In a survey of more than 5,000 business owners, a Stanford GSB study found that Latino business owners often face discrimination when it comes to securing financing. Stanford Business interviewed four of these business owners, and this is one of their stories.
It never occurred to Dee Ann Espinoza that she’d be turned down for such a small loan.
The year was 2011, and Espinoza, founder and CEO of Espinoza Consulting Services, was seeking a short-term loan for her 1-year-old company from the community bank that her husband, Julian, had used for 22 years — one that predominantly served the area’s white community.
“They refused to lend to us, and I was flabbergasted,” she recalls. “They wanted us to put up our car and have our parents cosign. We had assets and zero debt, and they still wouldn’t write us a signature loan for $1,100. It can’t be proven, but we’re fairly certain the decision to not lend to us was based on our ethnicity. That kind of discrimination is easy for lenders to hide, since most borrowers would be embarrassed to admit that a bank won’t loan them such a small amount.”
Espinoza, a past participant in the SLEI-Ed program with a master’s in anthropology from Arizona State University, had launched her environmental consulting firm in 2010 out of her home in the San Luis Valley, in rural southern Colorado. She had limited financing options. The mortgage lending crisis of 2006 had hit her hard, sweeping away her previous real estate investment business, her home, and her credit. Declining bankruptcy, she and Julian settled their debts.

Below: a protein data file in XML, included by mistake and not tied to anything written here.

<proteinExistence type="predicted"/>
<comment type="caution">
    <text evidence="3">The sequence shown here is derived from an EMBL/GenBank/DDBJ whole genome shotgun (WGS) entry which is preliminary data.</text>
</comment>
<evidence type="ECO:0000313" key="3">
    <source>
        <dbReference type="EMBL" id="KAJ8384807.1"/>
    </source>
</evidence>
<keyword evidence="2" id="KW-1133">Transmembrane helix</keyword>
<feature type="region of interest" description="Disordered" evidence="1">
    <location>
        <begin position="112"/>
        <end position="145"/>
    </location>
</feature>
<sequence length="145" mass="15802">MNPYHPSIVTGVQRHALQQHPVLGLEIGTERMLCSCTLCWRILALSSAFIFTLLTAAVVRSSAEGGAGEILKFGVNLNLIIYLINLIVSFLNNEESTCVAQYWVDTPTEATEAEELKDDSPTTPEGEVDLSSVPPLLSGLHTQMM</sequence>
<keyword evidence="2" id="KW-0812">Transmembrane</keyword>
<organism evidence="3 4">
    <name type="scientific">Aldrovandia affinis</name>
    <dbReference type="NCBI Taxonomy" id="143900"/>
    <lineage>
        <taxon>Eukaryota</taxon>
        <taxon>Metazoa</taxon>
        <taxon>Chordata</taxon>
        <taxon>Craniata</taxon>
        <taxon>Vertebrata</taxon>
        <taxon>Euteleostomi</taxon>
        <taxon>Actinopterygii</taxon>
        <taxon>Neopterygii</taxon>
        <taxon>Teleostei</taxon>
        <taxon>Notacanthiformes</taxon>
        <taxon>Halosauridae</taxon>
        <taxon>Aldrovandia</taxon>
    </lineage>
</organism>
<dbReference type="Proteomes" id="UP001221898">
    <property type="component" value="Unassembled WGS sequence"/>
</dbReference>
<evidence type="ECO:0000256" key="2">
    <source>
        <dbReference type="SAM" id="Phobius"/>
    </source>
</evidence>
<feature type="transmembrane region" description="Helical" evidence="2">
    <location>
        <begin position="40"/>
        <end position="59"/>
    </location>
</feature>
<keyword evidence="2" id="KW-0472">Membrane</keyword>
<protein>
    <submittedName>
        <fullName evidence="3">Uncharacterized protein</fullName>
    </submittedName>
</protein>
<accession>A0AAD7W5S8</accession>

“In the beginning, one project would pay, and I’d use it to fund the next one,” she recalls. “That’s how I operated for the first three to four years, funding anyway I could — using credit cards, saving profits, ‘hiring’ and borrowing from family and Julian’s business, deferring draws, and not being able to access traditional credit.”
By 2014, the situation was looking up. Her company received a certification from the Small Business Administration that enabled it to access sole source contracts from the federal government. She also took on a business partner, who allowed her to borrow from their traditional line of credit. In need of a building for staff, Espinoza obtained a mortgage from a local economic development planning agency with a carryback from the seller, and used her family home as additional collateral.
A year later, she bought the building next door after first securing a $30,000 Colorado economic development grant for rehabilitation and outfitting. She took that to First Southwest Bank, a traditional bank and certified Community Development Financial Institution, which consolidated the mortgages and provided a stopgap working-capital loan that enabled Espinoza to buy out her partner. It also provided a line of credit for $150,000, backed by the SBA.
Today, Espinoza Consulting Services has 30 employees in six states with headquarters in La Jara, Colorado. Espinoza hopes to open another office and is working with her bank to double the company’s line of credit. Thanks to receiving SBA certifications that target women-owned businesses and businesses in economically disadvantaged communities, Espinoza’s company now receives nearly 90% of its revenue through federal contracts.
“Last year we were at $1.6 million and, given current awards, this year we’ll easily double to about $3 million,” Espinoza says.
Financing is no longer a concern.
“First Southwest Bank is ready to lend to us personally on other projects and really sees us as partners in economic development — our bank actually gets excited when we bring them a new project,” Espinoza says. “It’s taken us eight years to go from cobbling together alternative funding sources to being able to get a sizable signature loan or an unsecured business loan in a few days. It’s taken tenacity, creativeness, family, and finding the right lending partner.”